Tuesday, 28 May, 2024
HomeMedical ExplainerPatients felled by weight-loss drugs’ side effects  

Patients felled by weight-loss drugs’ side effects  

As more people turn to blockbuster diabetes and obesity drugs likes Wegovy, Ozempic and Mounjaro, some are grappling with an unwelcome trade-off: how to balance uncomfortable, sometimes painful, side effects with the benefits of reduced food cravings and the loss of substantial weight.

Most people who take the drugs have no serious side effects, and even minor ones like nausea, diarrhoea, vomiting can usually be controlled with a careful diet and medical supervision.

But patients say some unwelcome and scary effects, including heart palpitations, surprised them, forcing them off the medication, reports The Washington Post.

The drugs have the potential to help millions of people lose weight, easing the country’s epidemics of diabetes and obesity: more than 14% of adults in the US have diabetes and almost 42% are obese, according to the US Centres for Disease Control and Prevention (CDC).

The benefits of the medications may be broader, with Novo Nordisk, the company that makes Wegovy revealing study results this month showing the drug reduced the risk of heart problems by 20% in certain patients.

Americans are increasingly aware of the drugs’ promises. According to a KFF health tracking poll, nearly half of adults indicated they would “generally be interested” in taking a “safe and effective” weight-loss drug, and nearly seven in 10 adults had heard at least “a little” about the medications.

Ozempic is approved for type 2 diabetes but is often taken off-label for weight loss. Wegovy, which has the same active ingredient, called semaglutide, is cleared for obesity and reduces body weight by an average of 15%, according to a key study.

An Eli Lilly diabetes drug called tirzepatide helped people reduce body weight by up to 26%, on average, in late-stage studies, the company said recently. The medication is already approved for diabetes under the brand name Mounjaro and is expected to be cleared for obesity by the end of the year.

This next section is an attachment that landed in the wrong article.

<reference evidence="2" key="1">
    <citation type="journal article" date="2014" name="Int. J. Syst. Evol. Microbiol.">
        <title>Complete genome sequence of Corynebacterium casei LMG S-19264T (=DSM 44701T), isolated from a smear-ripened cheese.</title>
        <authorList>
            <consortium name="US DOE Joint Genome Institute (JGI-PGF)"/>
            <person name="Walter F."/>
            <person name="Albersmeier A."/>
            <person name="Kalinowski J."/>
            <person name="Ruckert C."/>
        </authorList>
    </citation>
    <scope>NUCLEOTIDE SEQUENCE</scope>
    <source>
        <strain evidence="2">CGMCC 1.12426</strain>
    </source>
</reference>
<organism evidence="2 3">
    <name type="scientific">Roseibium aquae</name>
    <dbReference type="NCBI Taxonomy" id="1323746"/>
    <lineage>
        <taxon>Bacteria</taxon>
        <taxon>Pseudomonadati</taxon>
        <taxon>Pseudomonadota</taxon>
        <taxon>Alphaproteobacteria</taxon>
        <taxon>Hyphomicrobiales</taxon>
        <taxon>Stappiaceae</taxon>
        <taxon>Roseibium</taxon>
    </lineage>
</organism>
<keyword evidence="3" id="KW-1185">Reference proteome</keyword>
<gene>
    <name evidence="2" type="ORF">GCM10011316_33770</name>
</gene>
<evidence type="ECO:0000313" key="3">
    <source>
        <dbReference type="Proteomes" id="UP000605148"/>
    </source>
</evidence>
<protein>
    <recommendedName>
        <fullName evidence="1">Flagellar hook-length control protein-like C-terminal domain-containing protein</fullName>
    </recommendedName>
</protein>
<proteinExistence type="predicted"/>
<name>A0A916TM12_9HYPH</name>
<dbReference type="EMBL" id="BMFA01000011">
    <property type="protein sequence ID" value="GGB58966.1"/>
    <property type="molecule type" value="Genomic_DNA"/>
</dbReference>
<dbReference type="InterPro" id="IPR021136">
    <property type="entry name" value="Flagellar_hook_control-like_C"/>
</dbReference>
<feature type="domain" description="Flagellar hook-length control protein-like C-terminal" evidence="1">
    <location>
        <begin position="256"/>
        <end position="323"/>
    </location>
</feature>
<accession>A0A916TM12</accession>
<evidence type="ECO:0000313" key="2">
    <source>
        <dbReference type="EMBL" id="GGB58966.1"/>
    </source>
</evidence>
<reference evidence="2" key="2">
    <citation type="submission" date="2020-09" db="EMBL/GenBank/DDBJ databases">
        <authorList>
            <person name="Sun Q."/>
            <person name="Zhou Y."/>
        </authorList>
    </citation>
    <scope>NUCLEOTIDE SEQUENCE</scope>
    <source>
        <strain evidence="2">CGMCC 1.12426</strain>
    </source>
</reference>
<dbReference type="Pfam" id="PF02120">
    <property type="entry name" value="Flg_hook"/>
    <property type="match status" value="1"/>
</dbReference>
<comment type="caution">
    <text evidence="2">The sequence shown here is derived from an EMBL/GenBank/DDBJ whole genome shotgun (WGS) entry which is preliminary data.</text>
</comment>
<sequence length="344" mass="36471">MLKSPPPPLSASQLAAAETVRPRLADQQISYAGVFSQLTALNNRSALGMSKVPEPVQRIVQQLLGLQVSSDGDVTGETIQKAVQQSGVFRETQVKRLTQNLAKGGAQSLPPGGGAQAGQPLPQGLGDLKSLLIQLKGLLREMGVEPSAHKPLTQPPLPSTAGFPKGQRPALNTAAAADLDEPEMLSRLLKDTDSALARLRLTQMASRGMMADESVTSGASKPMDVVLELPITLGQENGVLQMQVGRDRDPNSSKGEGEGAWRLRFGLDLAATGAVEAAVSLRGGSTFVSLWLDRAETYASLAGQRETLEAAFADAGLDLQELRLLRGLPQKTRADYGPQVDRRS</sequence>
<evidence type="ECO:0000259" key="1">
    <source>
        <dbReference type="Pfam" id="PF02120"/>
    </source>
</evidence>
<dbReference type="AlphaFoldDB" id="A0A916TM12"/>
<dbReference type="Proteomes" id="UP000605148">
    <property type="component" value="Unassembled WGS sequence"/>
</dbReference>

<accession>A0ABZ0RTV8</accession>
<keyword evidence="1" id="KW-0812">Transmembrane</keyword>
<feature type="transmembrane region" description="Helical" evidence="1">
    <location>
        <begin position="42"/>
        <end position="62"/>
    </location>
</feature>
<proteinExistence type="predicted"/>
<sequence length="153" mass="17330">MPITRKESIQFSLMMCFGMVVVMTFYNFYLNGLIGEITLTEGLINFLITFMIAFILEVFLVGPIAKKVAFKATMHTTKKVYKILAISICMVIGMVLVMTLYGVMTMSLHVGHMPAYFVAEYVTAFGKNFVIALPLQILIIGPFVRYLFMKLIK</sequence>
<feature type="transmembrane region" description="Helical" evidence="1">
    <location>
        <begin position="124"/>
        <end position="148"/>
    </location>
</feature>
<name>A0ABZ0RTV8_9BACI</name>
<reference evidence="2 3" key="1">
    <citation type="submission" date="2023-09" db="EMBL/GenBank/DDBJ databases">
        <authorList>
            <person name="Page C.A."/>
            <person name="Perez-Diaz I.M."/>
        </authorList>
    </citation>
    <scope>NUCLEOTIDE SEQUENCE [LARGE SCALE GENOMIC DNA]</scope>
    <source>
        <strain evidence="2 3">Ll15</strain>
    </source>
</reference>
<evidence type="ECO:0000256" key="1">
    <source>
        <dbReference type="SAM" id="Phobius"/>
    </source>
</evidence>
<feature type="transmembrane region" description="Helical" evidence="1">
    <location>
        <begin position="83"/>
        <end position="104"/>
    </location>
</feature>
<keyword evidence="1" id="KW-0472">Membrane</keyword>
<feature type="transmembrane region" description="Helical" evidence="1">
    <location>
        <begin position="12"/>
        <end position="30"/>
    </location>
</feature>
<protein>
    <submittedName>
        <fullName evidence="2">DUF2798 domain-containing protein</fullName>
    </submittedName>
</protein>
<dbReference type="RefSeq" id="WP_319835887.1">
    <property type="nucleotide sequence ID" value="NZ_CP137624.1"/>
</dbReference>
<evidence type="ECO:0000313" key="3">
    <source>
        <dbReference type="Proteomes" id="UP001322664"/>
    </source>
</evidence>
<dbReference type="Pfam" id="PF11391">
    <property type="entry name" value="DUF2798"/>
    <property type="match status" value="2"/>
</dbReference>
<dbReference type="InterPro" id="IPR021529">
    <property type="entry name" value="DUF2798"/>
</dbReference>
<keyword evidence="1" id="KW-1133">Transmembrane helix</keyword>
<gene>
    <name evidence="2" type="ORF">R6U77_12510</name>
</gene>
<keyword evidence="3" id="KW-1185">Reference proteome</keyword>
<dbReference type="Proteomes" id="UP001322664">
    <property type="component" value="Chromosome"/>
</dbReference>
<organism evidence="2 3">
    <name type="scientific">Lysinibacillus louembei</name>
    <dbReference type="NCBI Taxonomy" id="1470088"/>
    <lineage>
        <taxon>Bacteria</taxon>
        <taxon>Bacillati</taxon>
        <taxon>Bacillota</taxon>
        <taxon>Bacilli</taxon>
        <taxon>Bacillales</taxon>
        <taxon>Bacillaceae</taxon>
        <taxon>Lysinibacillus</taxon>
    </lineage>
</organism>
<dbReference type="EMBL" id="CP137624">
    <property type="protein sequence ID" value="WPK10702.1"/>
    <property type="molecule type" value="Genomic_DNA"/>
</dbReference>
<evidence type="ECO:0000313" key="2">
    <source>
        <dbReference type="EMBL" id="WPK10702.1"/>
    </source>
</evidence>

Novo Nordisk, which makes Ozempic and Wegovy, said gastrointestinal side effects are mild to moderate and well-recognised. “Semaglutide has been extensively examined in robust clinical development programmes, large real world evidence studies, and has cumulatively more than 9.5m patient years of exposure,” the company said.

Lilly said side effects from tirzepatide “were mostly mild to moderate, usually occurred during the dose-escalation period, and subsided once treatment discontinued”.

A recently published analysis of pharmacy and medical claims data showed nearly 70% of patients who had taken Wegovy and another weight-loss drug, Saxenda, were no longer using the medications; the analysis did not address patients’ reasons for stopping the medications.

Obesity experts say patients’ experiences with side effects vary.

“Some people get very sick, others have no side effects at all,” said Robert Kushner, a professor of medicine and medical education at Northwestern University who conducted pivotal trials involving semaglutide, which were paid for by Novo Nordisk. Kushner also has worked with other healthcare companies.

In a Mayo Clinic study earlier this year, half of 305 patients using semaglutide drugs for weight loss over one year suffered side effects, the most common being nausea and diarrhoea. Another study noted that 82% of participants taking a semaglutide drug reported adverse effects, generally mild to moderate gastrointestinal problems. Just nine participants, (less than 6% ) of the group, quit because of the side effects.